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Learning How to Love Christmas
Posted By Beth Terry On December 25, 2009 @ 8:00 am In holidays | 19 Comments
What I Used to Love
When I was a child, Christmas really was the best time of the year. It meant four kinds of treats from Mom Mom: sand tarts, Mexican tea cookies, seven layer cookies, and chocolate fudge with walnuts. It meant driving around to see the colored lights. Singing holiday songs at school and Christmas hymns at church. Watching the specials on TV: Santa Claus is Coming to Town, Rudolph the Red Nosed Reindeer, The Little Drummer Boy, Frosty the Snowman. Decorating the Christmas tree, which was a real one until we discovered my brother’s allergies. Waiting anxiously upstairs until we were allowed to come down on Christmas morning. And of course, it meant Santa and presents and toys. I believed in Santa until I was eight years old, even while getting teased by kids at school. He’d come down the chimney (that we didn’t have) and land in the fake cardboard fireplace, which also served as a place to hang our stockings. My dad worked hard to perpetuate the Santa fantasy by climbing up on our sloped roof in the middle of the night and ringing bells.
How I Stopped Loving It
Slowly but surely, Christmas grew to be more of a hassle than a joyful time. I think my waning enthusiasm for the holiday corresponded to my disillusionment with God and religion and what I saw as an annual greed fest. Kids ripping open presents and barely looking at them before moving on to the next. The regular sigh of disappointment when the last gift was opened: Is that all? My mom and grandmothers in the kitchen working away while the men sat around doing whatever it is that men did back then. And I becoming so jaded that I would sneak into the closet where the presents were hidden and carefully open each one to see what was inside, pretending to be surprised on Christmas day.
For years, Christmas has been this burden. And since I started blogging, the only times I’ve written about it were when assigned by the Green Moms, or BlogHer, or some other bloggy group to which I belong. I don’t want to have to buy gifts for everyone I know on a specific day, just because our society has decided that December 25 (or December something else for those who don’t celebrate Christmas) is gift day, or gift week, or whatever. And I don’t want anyone to feel compelled to buy me anything either. I want to give when motivated by love, or when I happen to find something that I know one of my friends or family would appreciate. I hate all the waste, the plastic toys, the wrapping paper, the canned music, and the shopping frenzy.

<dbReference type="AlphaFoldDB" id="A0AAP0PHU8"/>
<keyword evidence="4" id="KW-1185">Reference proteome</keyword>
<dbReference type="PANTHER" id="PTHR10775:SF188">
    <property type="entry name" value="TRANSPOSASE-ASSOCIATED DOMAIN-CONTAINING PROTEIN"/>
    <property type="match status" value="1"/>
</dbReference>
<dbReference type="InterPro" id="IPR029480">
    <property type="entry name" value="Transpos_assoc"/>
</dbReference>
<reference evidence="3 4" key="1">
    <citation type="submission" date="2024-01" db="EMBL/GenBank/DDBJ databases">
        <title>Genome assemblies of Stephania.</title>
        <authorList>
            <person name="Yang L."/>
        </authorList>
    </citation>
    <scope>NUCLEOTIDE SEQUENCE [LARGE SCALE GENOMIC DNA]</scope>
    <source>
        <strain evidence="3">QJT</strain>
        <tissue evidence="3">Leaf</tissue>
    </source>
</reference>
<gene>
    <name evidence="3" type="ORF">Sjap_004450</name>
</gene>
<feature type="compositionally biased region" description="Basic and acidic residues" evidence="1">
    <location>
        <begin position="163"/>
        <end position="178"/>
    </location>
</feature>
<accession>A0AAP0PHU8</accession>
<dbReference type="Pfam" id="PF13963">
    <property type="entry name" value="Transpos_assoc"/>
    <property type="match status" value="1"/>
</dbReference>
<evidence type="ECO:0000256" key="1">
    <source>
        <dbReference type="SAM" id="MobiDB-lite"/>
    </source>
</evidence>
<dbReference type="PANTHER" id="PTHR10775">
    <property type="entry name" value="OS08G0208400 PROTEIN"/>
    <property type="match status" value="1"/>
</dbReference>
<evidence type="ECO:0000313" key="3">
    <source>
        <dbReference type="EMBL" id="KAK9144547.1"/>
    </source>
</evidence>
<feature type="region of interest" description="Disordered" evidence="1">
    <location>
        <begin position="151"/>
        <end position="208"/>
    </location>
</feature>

Finding A Way to Love It Again
But this year, I’m enjoying the holiday season. Because I realized that Michael and I, rather than escaping Christmas as we believed we were doing, have made our own traditions. For the past two years, we’ve lit the Menorah for each day of Hanukkah (or for as many nights as we remember to do it.) I’ve even memorized one of the prayers, although I never remember what the words mean. Regardless, I love the sounds of the language and the simplicity of the ritual. There are no gifts involved and there don’t need to be.
On Christmas Day we go to the movies. And then out for Chinese food. And we enjoy strolling along the empty streets, when for once, the city is relatively quiet with most people inside their homes and most shops closed for the day. This year, I think I’m going to take another break from the computer, like I did on Buy Nothing Day. In fact, I’m writing this post on Christmas Eve and will schedule it to post automatically on the 25th.
But you know what I think I love most about Christmas? The fact that it takes place right after the Winter Solstice, which means that for those of us in the Northern hemisphere, the days are once again getting longer. As it did to ancient pagans, to pagans still practicing today, and to those of use who just don’t like freezing our buns off, this holiday represents the rebirth of the sun and our connection to the earth from which we came and to which we will return.
Christmas has a different meaning for each of us. I think the point is to experience it fully. To feel the emotions that come up for us, whether positive or negative. And let the day simply be whatever it is.
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